Joseph now says the “destitution and desperation” on Seattle’s streets is the result of “housing scarcity.” He says he owns a house now in the Roxhill area but used to rent, and knows the fear of getting a rent increase notice.

Glen from Green Lake says he agrees with those who are concerned that if developers don’t have to build affordable housing on site, they’ll build elsewhere. He also says that single-family zoning has its origins in redlining. “I’m not saying that everyone who supports single-family zoning is racist, but (that) zoning is.” He doesn’t want the council to allow “wealthy white neighborhoods” to maintain that zoning. “Please go forward with MHA …it’s not perfect …but it’s what we need right now.”

Angela from Futurewise reads a statement from “my homeless neighbor, A. Alvarado.” She wonders why we are not “setting our neighbors up for success? I would like changes to allow our lower-income neighbors to stay …so everyone in Seattle has access to an affordable home.”

Kitty says she is a West Seattleite who supports more affordable housing and also supports the appeal of the MHA Environmental Impact Statement (she’s the first to mention it). “I’d like to see the council take time to (figure out how to) maintain the livability of West Seattle and other communities.” She also supports impact fees, open space and tree protections, more-stringent Design Review and development standards.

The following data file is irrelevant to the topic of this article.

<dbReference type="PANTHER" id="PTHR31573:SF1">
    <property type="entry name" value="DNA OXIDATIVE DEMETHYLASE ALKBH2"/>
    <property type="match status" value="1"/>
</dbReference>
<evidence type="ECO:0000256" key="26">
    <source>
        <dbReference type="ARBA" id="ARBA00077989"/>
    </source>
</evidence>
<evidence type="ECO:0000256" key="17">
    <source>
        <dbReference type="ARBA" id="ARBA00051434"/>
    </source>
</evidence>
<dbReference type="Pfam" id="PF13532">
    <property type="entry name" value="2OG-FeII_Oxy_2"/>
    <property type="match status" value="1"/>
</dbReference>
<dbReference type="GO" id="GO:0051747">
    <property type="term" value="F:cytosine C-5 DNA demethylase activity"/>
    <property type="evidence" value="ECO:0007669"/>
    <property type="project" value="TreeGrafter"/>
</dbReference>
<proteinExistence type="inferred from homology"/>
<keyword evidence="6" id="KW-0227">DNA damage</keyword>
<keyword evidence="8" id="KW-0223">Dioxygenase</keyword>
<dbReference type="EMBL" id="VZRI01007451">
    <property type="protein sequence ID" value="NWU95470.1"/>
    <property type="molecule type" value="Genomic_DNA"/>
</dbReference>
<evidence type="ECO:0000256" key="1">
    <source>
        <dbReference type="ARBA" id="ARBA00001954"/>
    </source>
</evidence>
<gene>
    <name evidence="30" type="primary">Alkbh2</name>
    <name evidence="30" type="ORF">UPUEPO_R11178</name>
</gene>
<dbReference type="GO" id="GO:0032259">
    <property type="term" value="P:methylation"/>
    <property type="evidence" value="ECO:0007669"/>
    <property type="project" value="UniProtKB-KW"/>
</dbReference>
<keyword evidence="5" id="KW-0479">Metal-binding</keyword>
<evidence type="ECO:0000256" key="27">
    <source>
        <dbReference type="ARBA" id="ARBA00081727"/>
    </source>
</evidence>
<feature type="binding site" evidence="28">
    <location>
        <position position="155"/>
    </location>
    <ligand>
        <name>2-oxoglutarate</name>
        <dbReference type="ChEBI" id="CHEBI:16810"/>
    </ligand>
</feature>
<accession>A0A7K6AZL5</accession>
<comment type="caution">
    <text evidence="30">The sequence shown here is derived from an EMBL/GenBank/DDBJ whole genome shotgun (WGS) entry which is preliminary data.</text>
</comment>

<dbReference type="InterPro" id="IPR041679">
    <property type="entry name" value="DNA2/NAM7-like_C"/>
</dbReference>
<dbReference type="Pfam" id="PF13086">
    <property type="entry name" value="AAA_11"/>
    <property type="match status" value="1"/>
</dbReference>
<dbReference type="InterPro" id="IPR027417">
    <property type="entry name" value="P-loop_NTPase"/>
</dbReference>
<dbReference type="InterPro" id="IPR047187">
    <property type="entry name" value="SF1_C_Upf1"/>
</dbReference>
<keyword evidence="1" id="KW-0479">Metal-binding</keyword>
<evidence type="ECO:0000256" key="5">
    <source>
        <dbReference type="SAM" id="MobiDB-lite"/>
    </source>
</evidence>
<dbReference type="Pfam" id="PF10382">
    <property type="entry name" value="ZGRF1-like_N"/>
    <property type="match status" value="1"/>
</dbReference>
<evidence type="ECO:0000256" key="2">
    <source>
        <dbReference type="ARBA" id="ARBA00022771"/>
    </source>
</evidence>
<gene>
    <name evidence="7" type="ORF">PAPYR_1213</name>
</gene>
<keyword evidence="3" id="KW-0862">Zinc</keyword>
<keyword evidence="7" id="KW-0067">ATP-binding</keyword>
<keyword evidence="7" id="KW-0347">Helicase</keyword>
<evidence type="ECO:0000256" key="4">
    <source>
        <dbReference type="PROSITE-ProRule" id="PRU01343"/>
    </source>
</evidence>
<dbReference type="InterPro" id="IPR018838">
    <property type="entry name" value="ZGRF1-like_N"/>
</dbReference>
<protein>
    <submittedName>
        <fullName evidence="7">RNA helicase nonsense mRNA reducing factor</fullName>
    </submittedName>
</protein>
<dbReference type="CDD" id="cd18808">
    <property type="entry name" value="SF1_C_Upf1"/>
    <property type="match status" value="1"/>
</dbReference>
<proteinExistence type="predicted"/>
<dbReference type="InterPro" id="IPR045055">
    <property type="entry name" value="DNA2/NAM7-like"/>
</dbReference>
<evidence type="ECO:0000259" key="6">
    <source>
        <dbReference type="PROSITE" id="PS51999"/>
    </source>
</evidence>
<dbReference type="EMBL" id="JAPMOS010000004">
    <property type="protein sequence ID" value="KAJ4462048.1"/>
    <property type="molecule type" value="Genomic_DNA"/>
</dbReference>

Becky, a Morgan Junction resident and Bellwether Housing employee, says she supports MHA and that the housing crisis requires “urgent action.” She says thousands of new homes are waiting to be brought online.

Gail, a 30-year West Seattle resident and “single black female who bought my house in West Seattle 15 years ago” says she does not support MHA but does support affordable housing. She says the Middle East, for example, has built affordable housing where there is “room for affordable housing.”

Brian says single-family houses are the “bedrock of our society and they should be preserved …This is really about keeping the bubble going.”

Next, a West Seattleite who says she supports affordable housing but “not in a way that destroys neighborhoods, which this certainly will.” Then, Chuck Burkhalter, Luna Park-area resident. He foresees MHA bringing “more high-priced housing into the area” and is also concerned about infrastructure, packed buses, unofficial park-and-rides. He mentioned the neighborhood planning of the ’90s. Jennifer Scarlett follows; she is a South Park resident who describes herself as a low-income resident. She says that she’s been homeless and fears displacement, as parcels near her already have been redeveloped into townhouses that cost twice as much as her house.